Young officers measure up to their public service calls using their high ’empowerment’ in the process and generally perform well before they ran into the challenge of encountering errant political masters and compromised seniors.

It is seen that the officers, drawn from among families that had seen difficulties in their day-to-day life, show even greater drive and commitment to serve the common man and it would not be out of place to mention that women in positions of authority often stood out in this regard. This also holds the promise of a better future for India.

The Centre would do well to strengthen the oversight of Department of Personnel and Training on the performance of IAS and IPS officers and make sure that no state government would unfairly jeopardise their careers and initiate punitive action against them out of political motives.

Job opportunities for educated and skilled women need to be enlarged in various fields – if there is reservation it should also be for women from economically weak sections – and not merely in the name of ‘castes’ and ‘socially backward classes’.

In a developing and tradition-bound society, this will accelerate national progress and growth since a self-dependent woman can take care of her children’s future more resolutely.

It is a known fact that men fell for addictions and even criminality far more commonly than the opposite gender and that educated and financially independent women had a greater potential for uplifting society – they certainly are better teachers for children and a better promoter of moral education and humane conduct. But more than anything else, a democratic dispensation must ensure that in terms of education, health and employment, women did not lag behind men. This is not too difficult to achieve if the administration at all levels was impartial, sensitive and public-service oriented.

It is necessary for the administrators to be apolitical implementers of public policy, to maintain high integrity and to set an example, in official functioning, for their juniors.

The argument about political masters not letting the administrators work is overplayed – all governments regardless of their political complexion want efficient and upright civil servants.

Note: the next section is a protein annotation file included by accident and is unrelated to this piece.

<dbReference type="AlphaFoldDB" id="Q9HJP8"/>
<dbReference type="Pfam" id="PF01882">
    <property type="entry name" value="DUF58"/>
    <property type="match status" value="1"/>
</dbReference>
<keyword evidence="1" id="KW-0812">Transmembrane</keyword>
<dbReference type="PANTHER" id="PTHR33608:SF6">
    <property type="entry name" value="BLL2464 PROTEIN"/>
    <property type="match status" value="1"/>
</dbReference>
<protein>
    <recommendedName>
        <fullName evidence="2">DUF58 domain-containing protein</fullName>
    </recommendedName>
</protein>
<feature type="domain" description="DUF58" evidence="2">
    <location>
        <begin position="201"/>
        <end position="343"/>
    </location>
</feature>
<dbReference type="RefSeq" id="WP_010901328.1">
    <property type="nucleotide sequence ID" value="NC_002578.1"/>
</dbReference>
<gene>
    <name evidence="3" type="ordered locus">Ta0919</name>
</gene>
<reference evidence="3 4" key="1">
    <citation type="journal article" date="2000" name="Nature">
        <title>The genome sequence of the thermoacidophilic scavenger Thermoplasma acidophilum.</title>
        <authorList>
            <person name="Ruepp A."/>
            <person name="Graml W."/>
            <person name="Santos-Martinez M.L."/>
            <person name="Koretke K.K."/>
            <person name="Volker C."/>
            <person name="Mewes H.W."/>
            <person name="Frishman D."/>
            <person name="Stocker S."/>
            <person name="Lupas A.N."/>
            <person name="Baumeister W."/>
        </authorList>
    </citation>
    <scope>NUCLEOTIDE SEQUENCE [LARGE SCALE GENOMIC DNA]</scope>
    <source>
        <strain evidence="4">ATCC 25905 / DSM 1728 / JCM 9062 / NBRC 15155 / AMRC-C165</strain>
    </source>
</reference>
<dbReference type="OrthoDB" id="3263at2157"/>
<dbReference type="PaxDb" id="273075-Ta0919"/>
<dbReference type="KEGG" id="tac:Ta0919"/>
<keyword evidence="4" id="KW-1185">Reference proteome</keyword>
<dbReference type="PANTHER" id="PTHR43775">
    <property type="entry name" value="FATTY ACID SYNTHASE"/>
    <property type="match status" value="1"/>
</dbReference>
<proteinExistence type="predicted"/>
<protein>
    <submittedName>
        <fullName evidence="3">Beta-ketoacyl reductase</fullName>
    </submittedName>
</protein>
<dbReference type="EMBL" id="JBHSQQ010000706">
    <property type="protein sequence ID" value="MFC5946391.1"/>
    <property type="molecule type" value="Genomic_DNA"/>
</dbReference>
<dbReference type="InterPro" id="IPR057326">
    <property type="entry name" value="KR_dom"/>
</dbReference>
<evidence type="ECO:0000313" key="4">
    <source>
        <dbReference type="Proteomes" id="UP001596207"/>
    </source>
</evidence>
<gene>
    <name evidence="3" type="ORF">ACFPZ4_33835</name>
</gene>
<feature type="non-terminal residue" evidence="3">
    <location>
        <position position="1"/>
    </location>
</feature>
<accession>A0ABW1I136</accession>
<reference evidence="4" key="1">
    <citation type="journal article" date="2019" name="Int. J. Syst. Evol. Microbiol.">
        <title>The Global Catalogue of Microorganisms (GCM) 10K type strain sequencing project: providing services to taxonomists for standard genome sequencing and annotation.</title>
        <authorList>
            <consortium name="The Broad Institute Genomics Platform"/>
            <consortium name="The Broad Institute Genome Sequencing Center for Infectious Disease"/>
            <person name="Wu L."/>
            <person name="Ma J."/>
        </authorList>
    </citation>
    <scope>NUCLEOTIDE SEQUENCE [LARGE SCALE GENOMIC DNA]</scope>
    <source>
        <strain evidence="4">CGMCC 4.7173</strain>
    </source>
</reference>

The leadership of IPS is perhaps tested more because the ‘autonomy’ of investigation in reality hides an unfair use of ‘discretion’ by the officer and this is what a shrewd politician in authority would be willing to go for.

The success of a democratic state lies substantially in the unbiased enforcement of law and order and crime prevention. We need far greater induction of women in the police at various levels on this count.

Even in national Intelligence agencies, women have proved their merit, particularly in the sphere of collation, analysis and assessment.

The results of the civil services examination happily indicate the general progress made by India on various fronts. The officers – men and women – belonging to various services share a spell of joint training at LBSNAA, Mussoorie that gives them a lasting mutual acquaintance and lays down a turf for cooperation in their later years when their work might again bring them together.

More recently, the Centre under the guidance of the National Security Advisor, evolved a module of training for them on national security and strategic affairs. This knowledge will come in handy when the officers would handle responsibilities in sensitive organisations at senior levels and would be required to coordinate with the security establishment of the nation.

The civil services must remain aware of the higher cause that they must always serve for the nation as well as for the people. The ‘steel frame’ that they provided for the governance of the country, works for national unity in a manner that was unique, personally fulfilling and singularly productive in regard to the safeguarding of Indian democracy. That men and women are both contributing to this great mission presages a bright future for India.

On the whole, we need to enlarge, strengthen and quality-control the entire exercise of intake for the national civil services to facilitate the progress of democratic India towards the goal of becoming a great world power.

(The writer is a former Director of the Intelligence Bureau. Views expressed are personal)